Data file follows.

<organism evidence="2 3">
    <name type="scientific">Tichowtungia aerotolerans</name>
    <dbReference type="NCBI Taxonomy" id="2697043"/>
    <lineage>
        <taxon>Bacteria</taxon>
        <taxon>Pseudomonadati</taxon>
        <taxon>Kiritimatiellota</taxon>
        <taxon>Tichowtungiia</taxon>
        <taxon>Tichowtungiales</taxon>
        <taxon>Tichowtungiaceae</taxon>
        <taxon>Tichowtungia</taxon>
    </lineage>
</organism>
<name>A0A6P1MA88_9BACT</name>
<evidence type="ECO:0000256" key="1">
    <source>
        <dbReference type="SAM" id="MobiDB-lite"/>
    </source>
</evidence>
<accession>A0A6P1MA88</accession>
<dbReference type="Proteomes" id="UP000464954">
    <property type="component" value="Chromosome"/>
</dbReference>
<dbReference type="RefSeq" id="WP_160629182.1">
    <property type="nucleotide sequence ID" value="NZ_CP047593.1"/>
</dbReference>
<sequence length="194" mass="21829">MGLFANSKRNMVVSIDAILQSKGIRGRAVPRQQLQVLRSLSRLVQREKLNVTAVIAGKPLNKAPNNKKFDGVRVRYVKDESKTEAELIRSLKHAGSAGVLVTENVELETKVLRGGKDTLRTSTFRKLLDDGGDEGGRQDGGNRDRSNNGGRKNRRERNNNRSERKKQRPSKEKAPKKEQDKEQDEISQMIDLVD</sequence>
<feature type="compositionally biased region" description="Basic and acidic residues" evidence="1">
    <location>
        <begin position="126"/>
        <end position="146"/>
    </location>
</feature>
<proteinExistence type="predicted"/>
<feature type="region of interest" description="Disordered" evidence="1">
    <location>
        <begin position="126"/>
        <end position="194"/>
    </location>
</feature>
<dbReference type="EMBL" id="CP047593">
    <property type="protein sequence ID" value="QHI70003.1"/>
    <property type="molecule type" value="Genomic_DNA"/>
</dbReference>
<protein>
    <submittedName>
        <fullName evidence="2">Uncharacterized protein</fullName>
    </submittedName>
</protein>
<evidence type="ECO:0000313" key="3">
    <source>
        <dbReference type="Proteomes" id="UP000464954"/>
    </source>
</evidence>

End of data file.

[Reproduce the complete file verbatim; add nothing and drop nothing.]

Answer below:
<organism evidence="2 3">
    <name type="scientific">Tichowtungia aerotolerans</name>
    <dbReference type="NCBI Taxonomy" id="2697043"/>
    <lineage>
        <taxon>Bacteria</taxon>
        <taxon>Pseudomonadati</taxon>
        <taxon>Kiritimatiellota</taxon>
        <taxon>Tichowtungiia</taxon>
        <taxon>Tichowtungiales</taxon>
        <taxon>Tichowtungiaceae</taxon>
        <taxon>Tichowtungia</taxon>
    </lineage>
</organism>
<name>A0A6P1MA88_9BACT</name>
<evidence type="ECO:0000256" key="1">
    <source>
        <dbReference type="SAM" id="MobiDB-lite"/>
    </source>
</evidence>
<accession>A0A6P1MA88</accession>
<dbReference type="Proteomes" id="UP000464954">
    <property type="component" value="Chromosome"/>
</dbReference>
<dbReference type="RefSeq" id="WP_160629182.1">
    <property type="nucleotide sequence ID" value="NZ_CP047593.1"/>
</dbReference>
<sequence length="194" mass="21829">MGLFANSKRNMVVSIDAILQSKGIRGRAVPRQQLQVLRSLSRLVQREKLNVTAVIAGKPLNKAPNNKKFDGVRVRYVKDESKTEAELIRSLKHAGSAGVLVTENVELETKVLRGGKDTLRTSTFRKLLDDGGDEGGRQDGGNRDRSNNGGRKNRRERNNNRSERKKQRPSKEKAPKKEQDKEQDEISQMIDLVD</sequence>
<feature type="compositionally biased region" description="Basic and acidic residues" evidence="1">
    <location>
        <begin position="126"/>
        <end position="146"/>
    </location>
</feature>
<proteinExistence type="predicted"/>
<feature type="region of interest" description="Disordered" evidence="1">
    <location>
        <begin position="126"/>
        <end position="194"/>
    </location>
</feature>
<dbReference type="EMBL" id="CP047593">
    <property type="protein sequence ID" value="QHI70003.1"/>
    <property type="molecule type" value="Genomic_DNA"/>
</dbReference>
<protein>
    <submittedName>
        <fullName evidence="2">Uncharacterized protein</fullName>
    </submittedName>
</protein>
<evidence type="ECO:0000313" key="3">
    <source>
        <dbReference type="Proteomes" id="UP000464954"/>
    </source>
</evidence>